Many children have difficulty telling stories that makes sense. This ability is what psychologists refer to as ‘narrative coherence.’ A child with good narrative coherence could tell you about a sleepover at a friend’s house, a movie she saw, or a book she read.
A child with poor skills in this area tends to start stories in the middle. For example, “he was all alone, and someone was chasing him.” As a parent you might find yourself asking, “Wait, was this in a movie? Was this a video game?”
Your child may add dialogue to the story that seems like something your child wouldn’t typically say. For example, “And he was on the edge of his seat as the man walked away in haste.”
As a parent you might be wondering, “did you take that from a movie, or did this really happen?” Children with poor narrative coherence tend to have a very hard time telling you the order in which things happened. The story may involve a lot of details, but nothing may seem to fit together.
What do challenges with Narrative Coherence look like?
- Telling stories that start, “Once upon a time” and end… “wait what?”
- Done reading a book but struggling to tell you about it?
- Telling odd stories that don’t make any sense?
- Forgetting to tell you who he is talking about?
- Starting in the middle of a conversation? For example, ‘Then he ran away.’ You are left asking, ‘Who? Where?
- If you ask your child what happened at the birthday party, does she tell you a story that seems very unlikely? For example, “we jumped off a roller coaster!”
- Providing the details in a story but forgetting to tell the characters, plot, and main idea?
Why is Narrative Coherence happening?
Narrative means storytelling. Coherence means putting stories together so that they make sense. Narrative coherence, then, are stories that make sense. Narrative coherence can be observed when someone tells you a story from a book or recounts a personal experience from a recent vacation or birthday party. Poor narratives leave out important information or provide too many details. With a focus on actions and events, they often fail to tell you the main idea or the context of the story. The individual may provide a lengthy description about a tangent to the story but still leave you confused. Narrative coherence or good storytelling is important for many academic tasks and for social skills. In school, students are often asked to retell a story they have read. When writing a story in school, particularly with a creative writing assignment, narrative coherence is important. It is difficult to write well when a person is unable to say stories aloud. For these reasons, narrative coherence challenges often require intervention for a student’s long-term growth and success.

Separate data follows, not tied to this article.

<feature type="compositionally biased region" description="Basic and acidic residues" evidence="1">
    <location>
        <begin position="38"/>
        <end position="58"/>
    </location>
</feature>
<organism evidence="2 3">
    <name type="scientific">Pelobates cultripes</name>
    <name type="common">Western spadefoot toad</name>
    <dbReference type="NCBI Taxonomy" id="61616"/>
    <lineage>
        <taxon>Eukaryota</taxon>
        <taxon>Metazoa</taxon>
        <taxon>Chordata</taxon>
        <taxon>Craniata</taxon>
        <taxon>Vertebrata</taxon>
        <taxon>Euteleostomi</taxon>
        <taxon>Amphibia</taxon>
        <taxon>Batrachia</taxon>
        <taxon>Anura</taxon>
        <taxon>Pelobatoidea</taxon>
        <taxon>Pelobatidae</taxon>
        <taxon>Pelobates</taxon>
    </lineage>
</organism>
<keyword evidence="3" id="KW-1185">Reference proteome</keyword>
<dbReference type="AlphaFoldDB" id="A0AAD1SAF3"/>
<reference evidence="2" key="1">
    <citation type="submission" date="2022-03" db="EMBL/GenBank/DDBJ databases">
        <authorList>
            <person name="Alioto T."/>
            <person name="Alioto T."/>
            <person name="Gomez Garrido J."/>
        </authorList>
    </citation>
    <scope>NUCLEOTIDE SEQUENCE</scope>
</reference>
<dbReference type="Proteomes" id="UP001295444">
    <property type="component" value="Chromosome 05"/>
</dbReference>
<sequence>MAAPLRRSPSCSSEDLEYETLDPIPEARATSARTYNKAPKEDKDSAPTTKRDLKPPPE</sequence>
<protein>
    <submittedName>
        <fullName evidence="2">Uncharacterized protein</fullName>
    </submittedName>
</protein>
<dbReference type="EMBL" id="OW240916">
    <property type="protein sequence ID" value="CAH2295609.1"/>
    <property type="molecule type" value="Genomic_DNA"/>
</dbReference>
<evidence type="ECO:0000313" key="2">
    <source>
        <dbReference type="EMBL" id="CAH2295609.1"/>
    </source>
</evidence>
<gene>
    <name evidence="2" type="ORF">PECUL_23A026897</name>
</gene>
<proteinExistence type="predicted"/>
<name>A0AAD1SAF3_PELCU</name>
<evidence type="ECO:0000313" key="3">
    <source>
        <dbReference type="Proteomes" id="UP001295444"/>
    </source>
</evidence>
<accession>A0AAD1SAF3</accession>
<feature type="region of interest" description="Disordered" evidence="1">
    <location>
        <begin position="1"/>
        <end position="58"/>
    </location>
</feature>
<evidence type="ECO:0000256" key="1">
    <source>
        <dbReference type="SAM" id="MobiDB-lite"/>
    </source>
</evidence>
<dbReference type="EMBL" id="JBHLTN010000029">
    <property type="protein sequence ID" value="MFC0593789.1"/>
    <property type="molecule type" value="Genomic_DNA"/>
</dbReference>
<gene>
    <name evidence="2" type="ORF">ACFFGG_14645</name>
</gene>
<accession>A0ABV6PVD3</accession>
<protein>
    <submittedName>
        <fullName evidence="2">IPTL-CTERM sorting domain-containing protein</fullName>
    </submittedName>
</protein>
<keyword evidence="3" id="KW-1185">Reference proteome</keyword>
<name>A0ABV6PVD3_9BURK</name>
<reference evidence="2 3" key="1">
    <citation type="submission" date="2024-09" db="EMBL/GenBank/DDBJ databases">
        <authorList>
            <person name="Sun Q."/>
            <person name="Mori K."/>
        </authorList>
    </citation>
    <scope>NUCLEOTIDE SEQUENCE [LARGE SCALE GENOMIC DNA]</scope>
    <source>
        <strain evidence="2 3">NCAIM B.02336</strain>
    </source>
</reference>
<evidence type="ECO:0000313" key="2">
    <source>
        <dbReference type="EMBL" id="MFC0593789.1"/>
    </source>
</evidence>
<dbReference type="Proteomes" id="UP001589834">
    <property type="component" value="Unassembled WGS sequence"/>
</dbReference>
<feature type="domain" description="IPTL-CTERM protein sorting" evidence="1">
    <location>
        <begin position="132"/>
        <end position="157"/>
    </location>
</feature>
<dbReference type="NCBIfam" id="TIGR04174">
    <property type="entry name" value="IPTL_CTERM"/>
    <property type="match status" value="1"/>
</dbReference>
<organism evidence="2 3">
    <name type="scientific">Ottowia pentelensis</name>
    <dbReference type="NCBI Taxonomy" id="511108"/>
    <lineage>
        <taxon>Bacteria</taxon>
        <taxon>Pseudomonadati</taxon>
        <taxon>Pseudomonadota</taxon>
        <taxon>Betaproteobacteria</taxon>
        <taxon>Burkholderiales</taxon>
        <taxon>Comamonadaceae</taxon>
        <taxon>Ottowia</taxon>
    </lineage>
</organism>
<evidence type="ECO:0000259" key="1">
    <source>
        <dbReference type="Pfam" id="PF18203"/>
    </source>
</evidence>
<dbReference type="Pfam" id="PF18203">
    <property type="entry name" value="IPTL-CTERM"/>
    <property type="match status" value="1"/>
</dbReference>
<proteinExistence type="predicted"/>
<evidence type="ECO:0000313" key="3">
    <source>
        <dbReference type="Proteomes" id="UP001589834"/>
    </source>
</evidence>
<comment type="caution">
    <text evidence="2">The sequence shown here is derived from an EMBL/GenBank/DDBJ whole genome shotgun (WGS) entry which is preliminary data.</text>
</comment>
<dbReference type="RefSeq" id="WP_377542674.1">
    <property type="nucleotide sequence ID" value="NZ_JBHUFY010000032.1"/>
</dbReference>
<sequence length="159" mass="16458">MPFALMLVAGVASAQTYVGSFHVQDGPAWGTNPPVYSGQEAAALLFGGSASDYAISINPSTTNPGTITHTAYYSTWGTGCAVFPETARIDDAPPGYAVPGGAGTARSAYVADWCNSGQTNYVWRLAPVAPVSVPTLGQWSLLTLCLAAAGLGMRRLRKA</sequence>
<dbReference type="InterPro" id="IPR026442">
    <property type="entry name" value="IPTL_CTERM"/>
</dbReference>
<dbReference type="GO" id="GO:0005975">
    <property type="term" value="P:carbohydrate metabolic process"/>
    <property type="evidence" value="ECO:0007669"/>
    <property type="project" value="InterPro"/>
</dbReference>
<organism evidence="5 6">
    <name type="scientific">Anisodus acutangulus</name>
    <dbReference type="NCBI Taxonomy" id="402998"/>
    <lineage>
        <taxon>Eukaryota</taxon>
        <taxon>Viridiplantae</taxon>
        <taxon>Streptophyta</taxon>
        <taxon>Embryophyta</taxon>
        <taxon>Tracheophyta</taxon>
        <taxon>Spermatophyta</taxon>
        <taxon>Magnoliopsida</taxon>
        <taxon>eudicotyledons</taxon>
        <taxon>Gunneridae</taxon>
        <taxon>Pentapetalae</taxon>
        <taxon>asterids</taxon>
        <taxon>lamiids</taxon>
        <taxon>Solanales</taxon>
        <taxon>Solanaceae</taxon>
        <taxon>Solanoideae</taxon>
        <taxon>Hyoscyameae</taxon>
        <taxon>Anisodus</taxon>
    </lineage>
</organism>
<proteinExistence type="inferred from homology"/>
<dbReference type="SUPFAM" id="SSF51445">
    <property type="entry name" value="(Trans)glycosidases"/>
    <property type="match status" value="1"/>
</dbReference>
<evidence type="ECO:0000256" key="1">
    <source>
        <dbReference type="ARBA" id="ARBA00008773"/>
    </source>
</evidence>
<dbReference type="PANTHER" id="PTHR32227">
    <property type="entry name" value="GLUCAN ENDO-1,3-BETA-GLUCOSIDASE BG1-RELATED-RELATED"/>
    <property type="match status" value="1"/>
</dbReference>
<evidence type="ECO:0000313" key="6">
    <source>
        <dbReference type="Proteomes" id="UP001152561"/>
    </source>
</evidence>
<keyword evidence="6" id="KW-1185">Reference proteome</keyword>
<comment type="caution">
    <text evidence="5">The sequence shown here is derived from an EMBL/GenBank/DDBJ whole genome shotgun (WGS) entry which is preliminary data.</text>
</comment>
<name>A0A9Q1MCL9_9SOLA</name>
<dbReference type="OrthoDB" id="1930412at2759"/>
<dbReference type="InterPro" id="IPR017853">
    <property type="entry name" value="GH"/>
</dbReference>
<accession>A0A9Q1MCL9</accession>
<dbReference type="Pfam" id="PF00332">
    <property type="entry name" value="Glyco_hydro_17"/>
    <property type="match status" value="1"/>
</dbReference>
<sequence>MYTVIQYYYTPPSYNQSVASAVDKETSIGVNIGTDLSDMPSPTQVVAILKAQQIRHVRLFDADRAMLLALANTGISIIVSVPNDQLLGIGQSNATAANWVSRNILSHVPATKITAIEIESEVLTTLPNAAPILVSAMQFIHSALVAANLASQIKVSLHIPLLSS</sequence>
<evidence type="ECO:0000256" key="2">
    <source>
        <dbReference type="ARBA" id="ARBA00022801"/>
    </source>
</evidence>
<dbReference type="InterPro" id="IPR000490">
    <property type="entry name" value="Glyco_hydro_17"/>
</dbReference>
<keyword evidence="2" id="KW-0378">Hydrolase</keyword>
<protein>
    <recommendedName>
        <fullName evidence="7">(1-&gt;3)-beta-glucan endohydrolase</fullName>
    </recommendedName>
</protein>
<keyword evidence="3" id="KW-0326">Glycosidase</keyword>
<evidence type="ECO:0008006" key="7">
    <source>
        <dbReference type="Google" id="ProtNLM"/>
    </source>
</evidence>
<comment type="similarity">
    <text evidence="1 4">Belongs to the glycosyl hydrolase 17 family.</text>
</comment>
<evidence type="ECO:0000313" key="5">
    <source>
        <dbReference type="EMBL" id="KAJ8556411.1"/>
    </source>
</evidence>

How can I manage Narrative Coherence at home?
If problems are minor, some strategies can be helpful at home and at school. When reading something new, ask your child this question, “What are you picturing?” Require your child to be very clear in describing his or her mental picture. Your child should be able to tell you about what the characters look like, what the setting looks like, and any emotional tone of the story.
As listed above, you would want your child to be able to describe the following to you: characters, actions, sequence, perspectives, main idea, and integrative statements. She may be able to draw a picture of the story or to write a ‘thought bubble’ for each character to describe what people in the story are thinking or doing.
If your child’s problems with storytelling are fairly significant, it may be that a disorder is present. Children with autism, even very high-functioning autism, tend to struggle with narrative coherence. Generally, they have a harder time comprehending stories and retelling stories. Children with autism often can provide some characters and the actions that the characters did. They tend to struggle with sequencing, perspectives, main idea, and integrative statements.
It also could be a receptive or expressive language disorder. Children with receptive language problems do not comprehend stories well. They may struggle to put together a logical sequence in their minds as they hear stories. Children who have stronger receptive language skills can ‘make movies in their heads’ as they read.
However, children with weaker comprehension may hear the words without being able to make a picture in their minds, that is, a mental representation of the text. If this is the case, it is important to consider a speech-language, psychological, or school evaluation to determine whether a disability may underlie these challenges. See Where to go for help section for more direction on evaluations.
Children with dyslexia tend to have much better comprehension relative to their difficulties with accurately reading words (decoding). Dyslexia is esssentially the opposite of the pattern presented in this article.
Children with ‘hyperlexia,’ on the other hand, tend to be able to decode words but cannot comprehend much of what they read. Hyperlexia is not an official diagnosis; it is a term used to describe good readers with poor comprehension. If your child is struggling with this issue, parents are wise to consult the school for strategies and supports in the classroom.
How can Clear Child Psychology help with Narrative Coherence?
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